Denny’s Settles Hot Coffee Case Following Child’s Injury

According to a report from The Buffalo News, G.B. Restaurants, the parent company of Denny’s, recently paid $500,000 to settle yet another hot coffee-related lawsuit.  While this settlement is not so far removed from the 20th anniversary of the infamous Stella Liebeck-McDonald’s hot coffee case, the underlying theory of liability couldn’t be more different.  In this case, Jose Adams and Sally Irizarry of Puerto Rico sued the restaurant chain after their 14-month old daughter was burned by hot coffee in a Buffalo, New York Denny’s.  The daughter sustained those burns after she grabbed a cup of coffee off of the table and spilled it on herself.  The crux of the lawsuit is whether the waitress was negligent in placing the coffee within arm’s reach of the child – not that the coffee was unreasonably dangerous as alleged in the Liebeck suit.

With every new hot coffee case that hits the news, the media can’t help itself but to make comparisons to the now 20-year old Liebeck case. (We tend to do a bit of the same ourselves, but that’s why you love this blog, right?) In fact, The Buffalo News began and ended its report with references to the Liebeck case even though the only link those cases share is the presence of hot coffee.  Without the Liebeck case coming before it, we doubt this case would have garnered its own headline (or be the source of blog fodder).

Liebeck comparisons aside, this case has its own liability issues.  We do not know much about the facts of the case, but we have to wonder how long the cup sat on the table prior to the child pulling it off.  As former patrons of Denny’s, we know that table space can be limited depending on the size of the food orders.  Also, as parents, we certainly can empathize with the perils of having young children in restaurants.  However, we are also cognizant of a child’s reaching hands and plan accordingly.  Should a waitress be responsible for placing the coffee too near the child?  Maybe, but these other factors should also be considered when analyzing how the coffee got onto the child in the first place. We’ll keep you posted on this case if circumstances warrant.

Abnormal Use Authors To Speak At McDonald’s Hot Coffee CLE in Charlotte on November 19

As you know, we here at Abnormal Use have written a good bit about the infamous Stella Liebeck McDonald’s hot coffee case. Well, if you’re in Charlotte, North Carolina in November, you can see Abnormal Use writers Jim Dedman and Nick Farr speak in person about the case at an upcoming CLE sponsored by the Mecklenburg County Bar Association.

Come join us if you’re nearby! Here’s the info (straight from the MCBA website):

20 Years Later: The Truth Behind the McDonald”s Hot Coffee Trial

Wed., Nov. 19, from 3:30 p.m. – 5 p.m.

Olde Mecklenburg Brewery

CLE Credit:
1.5 General Hours

Fees:
$110 Attorney CLE/Reception Rate
$55 Paralegal Rate/Reception

Location:
Olde Mecklenburg Brewery
4150 Yancey Rd.
Charlotte, NC 28217

Special Info:
3 p.m. – 3:30 p.m. Registration
3:30 p.m. – 5 p.m. CLE Training
Networking Reception to Follow CLE

Program Planners:
James M. Dedman, IV, Partner, Gallivan, White & Boyd, P.A.

Program & Speakers:
3:30 p.m. – 4 p.m.
James M. Dedman, IV, Partner, Gallivan, White & Boyd, P.A.
Recap of the basic facts of the case and the effort to dispel some of the broader myths that have arisen over the years regarding the “hot coffee” litigation.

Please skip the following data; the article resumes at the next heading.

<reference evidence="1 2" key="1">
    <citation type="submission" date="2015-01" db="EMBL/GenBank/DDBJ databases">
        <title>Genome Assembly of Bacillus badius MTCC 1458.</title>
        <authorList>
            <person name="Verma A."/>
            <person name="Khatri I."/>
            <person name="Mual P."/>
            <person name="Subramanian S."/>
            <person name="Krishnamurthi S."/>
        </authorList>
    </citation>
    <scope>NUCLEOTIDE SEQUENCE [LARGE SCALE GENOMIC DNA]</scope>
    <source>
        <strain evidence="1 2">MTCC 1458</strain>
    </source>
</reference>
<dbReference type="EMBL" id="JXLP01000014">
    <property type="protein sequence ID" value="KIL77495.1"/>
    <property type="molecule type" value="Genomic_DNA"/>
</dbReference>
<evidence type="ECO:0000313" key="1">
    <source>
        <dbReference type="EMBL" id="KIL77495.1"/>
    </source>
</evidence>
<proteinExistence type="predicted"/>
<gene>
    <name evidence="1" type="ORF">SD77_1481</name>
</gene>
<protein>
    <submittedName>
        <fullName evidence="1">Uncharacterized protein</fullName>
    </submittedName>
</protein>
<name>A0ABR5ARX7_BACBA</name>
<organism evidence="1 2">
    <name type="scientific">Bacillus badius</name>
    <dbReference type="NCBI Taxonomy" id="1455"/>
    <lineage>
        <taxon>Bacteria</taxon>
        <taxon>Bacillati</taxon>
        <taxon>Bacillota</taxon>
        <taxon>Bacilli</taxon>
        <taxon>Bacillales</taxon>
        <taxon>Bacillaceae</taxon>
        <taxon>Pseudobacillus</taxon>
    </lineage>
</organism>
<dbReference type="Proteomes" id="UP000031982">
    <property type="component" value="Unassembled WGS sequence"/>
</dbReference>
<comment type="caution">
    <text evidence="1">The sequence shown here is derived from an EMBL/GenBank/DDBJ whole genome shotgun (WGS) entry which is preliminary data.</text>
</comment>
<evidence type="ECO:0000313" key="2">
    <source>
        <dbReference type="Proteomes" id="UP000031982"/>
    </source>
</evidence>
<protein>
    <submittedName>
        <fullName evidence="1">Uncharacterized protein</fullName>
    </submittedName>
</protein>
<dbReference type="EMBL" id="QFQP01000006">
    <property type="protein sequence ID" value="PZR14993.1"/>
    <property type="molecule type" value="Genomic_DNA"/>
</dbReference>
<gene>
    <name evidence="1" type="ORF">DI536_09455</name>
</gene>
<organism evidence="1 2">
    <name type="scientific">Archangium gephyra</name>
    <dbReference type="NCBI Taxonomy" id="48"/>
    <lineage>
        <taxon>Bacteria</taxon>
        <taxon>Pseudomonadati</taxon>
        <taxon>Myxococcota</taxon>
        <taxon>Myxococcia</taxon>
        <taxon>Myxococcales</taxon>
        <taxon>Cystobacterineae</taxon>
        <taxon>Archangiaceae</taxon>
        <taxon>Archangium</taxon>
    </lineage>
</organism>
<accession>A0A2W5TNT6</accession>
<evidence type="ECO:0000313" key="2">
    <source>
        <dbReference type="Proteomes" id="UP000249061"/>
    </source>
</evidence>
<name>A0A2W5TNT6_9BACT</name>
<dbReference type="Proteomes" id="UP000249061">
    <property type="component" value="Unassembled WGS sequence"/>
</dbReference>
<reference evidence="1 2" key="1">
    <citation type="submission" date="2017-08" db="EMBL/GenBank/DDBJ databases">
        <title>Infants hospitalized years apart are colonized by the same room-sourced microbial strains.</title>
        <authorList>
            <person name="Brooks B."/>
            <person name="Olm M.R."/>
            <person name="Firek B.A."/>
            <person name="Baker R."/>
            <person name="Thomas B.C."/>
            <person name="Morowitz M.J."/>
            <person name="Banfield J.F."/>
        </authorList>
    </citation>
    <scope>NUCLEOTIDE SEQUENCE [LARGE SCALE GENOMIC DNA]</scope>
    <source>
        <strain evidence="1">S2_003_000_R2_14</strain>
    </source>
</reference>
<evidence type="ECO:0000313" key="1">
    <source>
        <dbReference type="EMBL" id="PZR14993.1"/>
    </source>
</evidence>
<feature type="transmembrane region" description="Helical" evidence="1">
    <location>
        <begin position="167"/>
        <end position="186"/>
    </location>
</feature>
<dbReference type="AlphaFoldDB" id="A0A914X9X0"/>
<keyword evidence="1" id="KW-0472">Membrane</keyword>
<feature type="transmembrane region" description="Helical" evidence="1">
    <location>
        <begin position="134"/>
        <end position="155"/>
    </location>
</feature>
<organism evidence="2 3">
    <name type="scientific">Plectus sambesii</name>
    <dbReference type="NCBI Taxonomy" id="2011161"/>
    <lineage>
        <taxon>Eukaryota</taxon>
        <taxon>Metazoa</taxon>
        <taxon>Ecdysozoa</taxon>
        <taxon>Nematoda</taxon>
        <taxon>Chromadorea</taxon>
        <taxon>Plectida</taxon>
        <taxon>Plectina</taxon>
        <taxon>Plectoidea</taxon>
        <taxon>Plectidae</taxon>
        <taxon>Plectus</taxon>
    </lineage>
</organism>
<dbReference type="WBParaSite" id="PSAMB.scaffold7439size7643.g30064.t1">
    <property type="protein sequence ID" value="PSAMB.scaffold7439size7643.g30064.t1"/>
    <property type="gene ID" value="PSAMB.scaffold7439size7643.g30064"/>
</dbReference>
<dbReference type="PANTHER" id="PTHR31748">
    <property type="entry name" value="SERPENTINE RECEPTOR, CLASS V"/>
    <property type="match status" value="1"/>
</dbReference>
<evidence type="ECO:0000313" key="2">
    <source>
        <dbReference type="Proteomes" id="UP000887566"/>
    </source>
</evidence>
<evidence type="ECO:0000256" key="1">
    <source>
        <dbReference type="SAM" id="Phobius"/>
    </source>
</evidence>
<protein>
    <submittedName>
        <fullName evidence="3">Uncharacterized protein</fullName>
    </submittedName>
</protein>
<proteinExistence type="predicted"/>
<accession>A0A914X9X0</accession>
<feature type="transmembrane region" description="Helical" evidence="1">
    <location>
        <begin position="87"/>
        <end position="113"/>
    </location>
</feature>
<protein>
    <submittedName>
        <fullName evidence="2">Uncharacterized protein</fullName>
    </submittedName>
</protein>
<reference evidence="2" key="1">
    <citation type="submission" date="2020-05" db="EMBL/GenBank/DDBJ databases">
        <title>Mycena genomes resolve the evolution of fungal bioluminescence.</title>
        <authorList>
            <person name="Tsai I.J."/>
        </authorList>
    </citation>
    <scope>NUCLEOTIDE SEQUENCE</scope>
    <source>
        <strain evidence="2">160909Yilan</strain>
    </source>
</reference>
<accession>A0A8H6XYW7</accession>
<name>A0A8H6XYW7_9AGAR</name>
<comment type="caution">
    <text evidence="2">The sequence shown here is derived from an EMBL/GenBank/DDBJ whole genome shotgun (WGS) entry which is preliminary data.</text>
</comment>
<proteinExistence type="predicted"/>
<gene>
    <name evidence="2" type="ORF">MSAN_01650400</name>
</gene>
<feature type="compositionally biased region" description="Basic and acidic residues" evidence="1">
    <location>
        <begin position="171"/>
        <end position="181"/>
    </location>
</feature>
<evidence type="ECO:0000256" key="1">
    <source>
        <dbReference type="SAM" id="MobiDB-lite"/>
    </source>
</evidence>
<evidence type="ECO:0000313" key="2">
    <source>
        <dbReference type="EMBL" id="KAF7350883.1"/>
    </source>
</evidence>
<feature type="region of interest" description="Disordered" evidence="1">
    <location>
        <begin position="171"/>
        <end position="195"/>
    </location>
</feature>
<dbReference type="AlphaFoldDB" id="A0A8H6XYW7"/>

4 p.m. – 4:30 p.m.
Nicholas A. Farr, Gallivan, White & Boyd, P.A.
Liability and Damage Issues – Defense Lawyer’s Perspective

4:30 p.m. – 5 p.m.
Andrew Fitzgerald, Wall Esleeck Babcock LLP
Liability and Damage Issues – Plaintiff Lawyer’s Perspective

To register, and earn CLE credit, click here.

Friday Links

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As we complete this week’s coverage of the twentieth anniversary of the Stella Liebeck McDonald’s hot coffee trial, we thought it might be fun to revisit some of our past hot coffee and food related posts. But first: Above, you’ll find the cover of McDonaldland Comics #102 which we felt we had to share in light of this week’s theme. We’re not entirely certain what Ronald McDonald is doing on the cover, but surely, he is being contributorily negligent. And with that, we return to the Liebeck case one last time this week to direct you to some links to our favorite blog posts on that and other hot food and beverage cases.

So, without further ado, here they are below (including the posts that ran this week on the subject):

The McDonald’s Hot Coffee Case: Revisiting The Eyewitness Trial Testimony” (Jim Dedman, August 13, 2014).

20 Years of McDonald’s Hot Coffee Case Rhetoric” (Nick Farr, August 12, 2014).

20 Years Ago This Week: The Stella Liebeck McDonald’s Hot Coffee Trial” (Jim Dedman, August 11, 2014).

The Stella Liebeck McDonald’s Hot Coffee Case FAQ” (Jim Dedman, January 25, 2011).

Spill the Beans: The Truth Behind Susan Saladoff’s “Hot Coffee” Documentary” (Nick Farr, January 24, 2011).

Abnormal Use Cited in Today’s New York Times on ‘Hot Coffee’ Documentary” (Jim Dedman, June 26, 2011).

Film Review: Susan Saladoff’s “Hot Coffee” Documentary” (Nick Farr, June 27, 2011).

Statutory Construction: What is a “Documentary” Film?” (Jim Dedman, October 13, 2011).

Thoughts on “Hot Coffee” Director Susan Saladoff’s Appearance on “The Colbert Report”” (Nick Farr, October 26, 2011).

The McDonald’s Hot Coffee Case: Distinguishing Between Facts and Theory” (Nick Farr, March 19, 2013).

Photograph of the Day: The Canadian Hot Coffee Warning?” (Nick Farr, April 24, 2013).

The New York Times Reflects On Post-Liebeck Life” (Nick Farr, November 7, 2013).

Hot Queso Jurisprudence in Pennsylvania” (Jim Dedman, December 12, 2013).